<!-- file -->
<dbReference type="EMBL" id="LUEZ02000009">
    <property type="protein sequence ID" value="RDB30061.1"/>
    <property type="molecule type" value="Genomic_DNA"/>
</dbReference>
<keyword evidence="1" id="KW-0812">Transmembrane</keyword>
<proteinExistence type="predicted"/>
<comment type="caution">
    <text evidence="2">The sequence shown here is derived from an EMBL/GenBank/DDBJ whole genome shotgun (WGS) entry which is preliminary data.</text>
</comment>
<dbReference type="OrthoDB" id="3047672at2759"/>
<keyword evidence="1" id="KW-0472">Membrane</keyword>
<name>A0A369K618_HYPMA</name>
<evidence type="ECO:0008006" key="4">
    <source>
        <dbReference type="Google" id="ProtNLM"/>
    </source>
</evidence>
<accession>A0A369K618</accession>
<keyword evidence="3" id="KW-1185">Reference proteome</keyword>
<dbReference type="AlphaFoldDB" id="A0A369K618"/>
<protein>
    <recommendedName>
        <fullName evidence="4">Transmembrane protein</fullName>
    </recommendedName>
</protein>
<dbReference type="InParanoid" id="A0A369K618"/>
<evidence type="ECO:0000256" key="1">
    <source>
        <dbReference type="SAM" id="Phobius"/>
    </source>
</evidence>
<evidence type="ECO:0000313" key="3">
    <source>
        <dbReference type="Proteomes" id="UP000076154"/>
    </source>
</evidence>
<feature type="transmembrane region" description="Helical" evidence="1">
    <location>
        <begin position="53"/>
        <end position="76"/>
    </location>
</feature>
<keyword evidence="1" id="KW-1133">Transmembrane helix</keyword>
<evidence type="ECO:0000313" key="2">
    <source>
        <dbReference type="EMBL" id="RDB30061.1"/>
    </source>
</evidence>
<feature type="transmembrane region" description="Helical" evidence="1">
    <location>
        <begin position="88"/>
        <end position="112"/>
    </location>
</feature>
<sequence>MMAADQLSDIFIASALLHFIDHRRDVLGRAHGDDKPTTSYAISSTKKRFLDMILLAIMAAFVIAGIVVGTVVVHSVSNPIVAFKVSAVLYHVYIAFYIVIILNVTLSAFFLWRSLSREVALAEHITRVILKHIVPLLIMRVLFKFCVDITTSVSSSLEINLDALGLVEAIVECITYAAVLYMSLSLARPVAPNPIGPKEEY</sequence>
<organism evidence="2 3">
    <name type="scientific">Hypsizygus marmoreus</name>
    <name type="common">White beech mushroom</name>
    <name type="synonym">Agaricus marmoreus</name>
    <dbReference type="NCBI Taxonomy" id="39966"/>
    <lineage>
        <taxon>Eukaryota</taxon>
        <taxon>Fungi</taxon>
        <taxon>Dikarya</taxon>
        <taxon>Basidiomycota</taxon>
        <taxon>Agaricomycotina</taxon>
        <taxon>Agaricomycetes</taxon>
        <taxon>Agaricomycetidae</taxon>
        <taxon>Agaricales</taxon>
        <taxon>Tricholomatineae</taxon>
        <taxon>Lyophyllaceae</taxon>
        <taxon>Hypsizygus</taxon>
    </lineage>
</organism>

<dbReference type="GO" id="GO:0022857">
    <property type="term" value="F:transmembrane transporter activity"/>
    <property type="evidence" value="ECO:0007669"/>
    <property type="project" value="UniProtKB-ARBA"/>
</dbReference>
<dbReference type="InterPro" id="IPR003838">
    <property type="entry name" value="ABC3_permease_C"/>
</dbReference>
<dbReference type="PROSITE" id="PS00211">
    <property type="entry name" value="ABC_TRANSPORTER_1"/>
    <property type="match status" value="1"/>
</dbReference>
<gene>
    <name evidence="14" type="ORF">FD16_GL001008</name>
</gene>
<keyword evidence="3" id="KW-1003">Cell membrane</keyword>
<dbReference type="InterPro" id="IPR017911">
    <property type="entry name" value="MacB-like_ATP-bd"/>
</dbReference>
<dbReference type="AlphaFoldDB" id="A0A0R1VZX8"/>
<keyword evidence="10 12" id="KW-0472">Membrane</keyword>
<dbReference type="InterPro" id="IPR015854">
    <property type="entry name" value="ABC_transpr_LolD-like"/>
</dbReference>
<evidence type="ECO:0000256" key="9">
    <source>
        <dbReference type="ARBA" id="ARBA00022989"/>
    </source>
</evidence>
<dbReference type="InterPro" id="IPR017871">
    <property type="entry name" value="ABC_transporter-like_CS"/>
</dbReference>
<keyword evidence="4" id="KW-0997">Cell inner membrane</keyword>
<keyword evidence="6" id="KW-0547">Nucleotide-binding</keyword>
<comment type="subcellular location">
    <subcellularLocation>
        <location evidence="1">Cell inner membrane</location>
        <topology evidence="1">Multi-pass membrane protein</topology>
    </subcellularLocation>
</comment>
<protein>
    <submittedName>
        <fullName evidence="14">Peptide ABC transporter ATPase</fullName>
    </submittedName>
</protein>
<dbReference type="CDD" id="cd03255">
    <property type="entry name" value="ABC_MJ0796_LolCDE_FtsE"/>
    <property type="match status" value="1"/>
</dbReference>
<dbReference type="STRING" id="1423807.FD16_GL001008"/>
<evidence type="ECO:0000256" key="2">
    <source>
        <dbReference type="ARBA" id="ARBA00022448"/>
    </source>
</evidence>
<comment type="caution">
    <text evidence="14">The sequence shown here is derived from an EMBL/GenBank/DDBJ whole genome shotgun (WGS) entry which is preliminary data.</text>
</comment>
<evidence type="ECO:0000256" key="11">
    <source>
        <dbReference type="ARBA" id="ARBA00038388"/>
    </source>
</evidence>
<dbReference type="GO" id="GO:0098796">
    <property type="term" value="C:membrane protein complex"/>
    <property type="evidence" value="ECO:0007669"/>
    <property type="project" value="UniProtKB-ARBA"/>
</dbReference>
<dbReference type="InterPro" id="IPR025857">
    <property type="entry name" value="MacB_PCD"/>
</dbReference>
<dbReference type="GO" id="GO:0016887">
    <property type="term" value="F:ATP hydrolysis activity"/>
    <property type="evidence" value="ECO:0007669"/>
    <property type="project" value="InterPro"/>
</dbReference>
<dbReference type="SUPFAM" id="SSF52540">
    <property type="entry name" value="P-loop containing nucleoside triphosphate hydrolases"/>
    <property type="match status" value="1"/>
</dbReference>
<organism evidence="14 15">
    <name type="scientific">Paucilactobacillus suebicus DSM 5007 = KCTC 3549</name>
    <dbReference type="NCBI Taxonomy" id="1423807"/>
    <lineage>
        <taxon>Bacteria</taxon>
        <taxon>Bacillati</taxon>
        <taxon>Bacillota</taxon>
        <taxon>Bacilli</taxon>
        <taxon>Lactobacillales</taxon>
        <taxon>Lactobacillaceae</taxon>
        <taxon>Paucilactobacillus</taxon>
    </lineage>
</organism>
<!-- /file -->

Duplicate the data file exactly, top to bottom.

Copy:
<dbReference type="EMBL" id="LUEZ02000009">
    <property type="protein sequence ID" value="RDB30061.1"/>
    <property type="molecule type" value="Genomic_DNA"/>
</dbReference>
<keyword evidence="1" id="KW-0812">Transmembrane</keyword>
<proteinExistence type="predicted"/>
<comment type="caution">
    <text evidence="2">The sequence shown here is derived from an EMBL/GenBank/DDBJ whole genome shotgun (WGS) entry which is preliminary data.</text>
</comment>
<dbReference type="OrthoDB" id="3047672at2759"/>
<keyword evidence="1" id="KW-0472">Membrane</keyword>
<name>A0A369K618_HYPMA</name>
<evidence type="ECO:0008006" key="4">
    <source>
        <dbReference type="Google" id="ProtNLM"/>
    </source>
</evidence>
<accession>A0A369K618</accession>
<keyword evidence="3" id="KW-1185">Reference proteome</keyword>
<dbReference type="AlphaFoldDB" id="A0A369K618"/>
<protein>
    <recommendedName>
        <fullName evidence="4">Transmembrane protein</fullName>
    </recommendedName>
</protein>
<dbReference type="InParanoid" id="A0A369K618"/>
<evidence type="ECO:0000256" key="1">
    <source>
        <dbReference type="SAM" id="Phobius"/>
    </source>
</evidence>
<evidence type="ECO:0000313" key="3">
    <source>
        <dbReference type="Proteomes" id="UP000076154"/>
    </source>
</evidence>
<feature type="transmembrane region" description="Helical" evidence="1">
    <location>
        <begin position="53"/>
        <end position="76"/>
    </location>
</feature>
<keyword evidence="1" id="KW-1133">Transmembrane helix</keyword>
<evidence type="ECO:0000313" key="2">
    <source>
        <dbReference type="EMBL" id="RDB30061.1"/>
    </source>
</evidence>
<feature type="transmembrane region" description="Helical" evidence="1">
    <location>
        <begin position="88"/>
        <end position="112"/>
    </location>
</feature>
<sequence>MMAADQLSDIFIASALLHFIDHRRDVLGRAHGDDKPTTSYAISSTKKRFLDMILLAIMAAFVIAGIVVGTVVVHSVSNPIVAFKVSAVLYHVYIAFYIVIILNVTLSAFFLWRSLSREVALAEHITRVILKHIVPLLIMRVLFKFCVDITTSVSSSLEINLDALGLVEAIVECITYAAVLYMSLSLARPVAPNPIGPKEEY</sequence>
<organism evidence="2 3">
    <name type="scientific">Hypsizygus marmoreus</name>
    <name type="common">White beech mushroom</name>
    <name type="synonym">Agaricus marmoreus</name>
    <dbReference type="NCBI Taxonomy" id="39966"/>
    <lineage>
        <taxon>Eukaryota</taxon>
        <taxon>Fungi</taxon>
        <taxon>Dikarya</taxon>
        <taxon>Basidiomycota</taxon>
        <taxon>Agaricomycotina</taxon>
        <taxon>Agaricomycetes</taxon>
        <taxon>Agaricomycetidae</taxon>
        <taxon>Agaricales</taxon>
        <taxon>Tricholomatineae</taxon>
        <taxon>Lyophyllaceae</taxon>
        <taxon>Hypsizygus</taxon>
    </lineage>
</organism>

<dbReference type="GO" id="GO:0022857">
    <property type="term" value="F:transmembrane transporter activity"/>
    <property type="evidence" value="ECO:0007669"/>
    <property type="project" value="UniProtKB-ARBA"/>
</dbReference>
<dbReference type="InterPro" id="IPR003838">
    <property type="entry name" value="ABC3_permease_C"/>
</dbReference>
<dbReference type="PROSITE" id="PS00211">
    <property type="entry name" value="ABC_TRANSPORTER_1"/>
    <property type="match status" value="1"/>
</dbReference>
<gene>
    <name evidence="14" type="ORF">FD16_GL001008</name>
</gene>
<keyword evidence="3" id="KW-1003">Cell membrane</keyword>
<dbReference type="InterPro" id="IPR017911">
    <property type="entry name" value="MacB-like_ATP-bd"/>
</dbReference>
<dbReference type="AlphaFoldDB" id="A0A0R1VZX8"/>
<keyword evidence="10 12" id="KW-0472">Membrane</keyword>
<dbReference type="InterPro" id="IPR015854">
    <property type="entry name" value="ABC_transpr_LolD-like"/>
</dbReference>
<evidence type="ECO:0000256" key="9">
    <source>
        <dbReference type="ARBA" id="ARBA00022989"/>
    </source>
</evidence>
<dbReference type="InterPro" id="IPR017871">
    <property type="entry name" value="ABC_transporter-like_CS"/>
</dbReference>
<keyword evidence="4" id="KW-0997">Cell inner membrane</keyword>
<keyword evidence="6" id="KW-0547">Nucleotide-binding</keyword>
<comment type="subcellular location">
    <subcellularLocation>
        <location evidence="1">Cell inner membrane</location>
        <topology evidence="1">Multi-pass membrane protein</topology>
    </subcellularLocation>
</comment>
<protein>
    <submittedName>
        <fullName evidence="14">Peptide ABC transporter ATPase</fullName>
    </submittedName>
</protein>
<dbReference type="CDD" id="cd03255">
    <property type="entry name" value="ABC_MJ0796_LolCDE_FtsE"/>
    <property type="match status" value="1"/>
</dbReference>
<dbReference type="STRING" id="1423807.FD16_GL001008"/>
<evidence type="ECO:0000256" key="2">
    <source>
        <dbReference type="ARBA" id="ARBA00022448"/>
    </source>
</evidence>
<comment type="caution">
    <text evidence="14">The sequence shown here is derived from an EMBL/GenBank/DDBJ whole genome shotgun (WGS) entry which is preliminary data.</text>
</comment>
<evidence type="ECO:0000256" key="11">
    <source>
        <dbReference type="ARBA" id="ARBA00038388"/>
    </source>
</evidence>
<dbReference type="GO" id="GO:0098796">
    <property type="term" value="C:membrane protein complex"/>
    <property type="evidence" value="ECO:0007669"/>
    <property type="project" value="UniProtKB-ARBA"/>
</dbReference>
<dbReference type="InterPro" id="IPR025857">
    <property type="entry name" value="MacB_PCD"/>
</dbReference>
<dbReference type="GO" id="GO:0016887">
    <property type="term" value="F:ATP hydrolysis activity"/>
    <property type="evidence" value="ECO:0007669"/>
    <property type="project" value="InterPro"/>
</dbReference>
<dbReference type="SUPFAM" id="SSF52540">
    <property type="entry name" value="P-loop containing nucleoside triphosphate hydrolases"/>
    <property type="match status" value="1"/>
</dbReference>
<organism evidence="14 15">
    <name type="scientific">Paucilactobacillus suebicus DSM 5007 = KCTC 3549</name>
    <dbReference type="NCBI Taxonomy" id="1423807"/>
    <lineage>
        <taxon>Bacteria</taxon>
        <taxon>Bacillati</taxon>
        <taxon>Bacillota</taxon>
        <taxon>Bacilli</taxon>
        <taxon>Lactobacillales</taxon>
        <taxon>Lactobacillaceae</taxon>
        <taxon>Paucilactobacillus</taxon>
    </lineage>
</organism>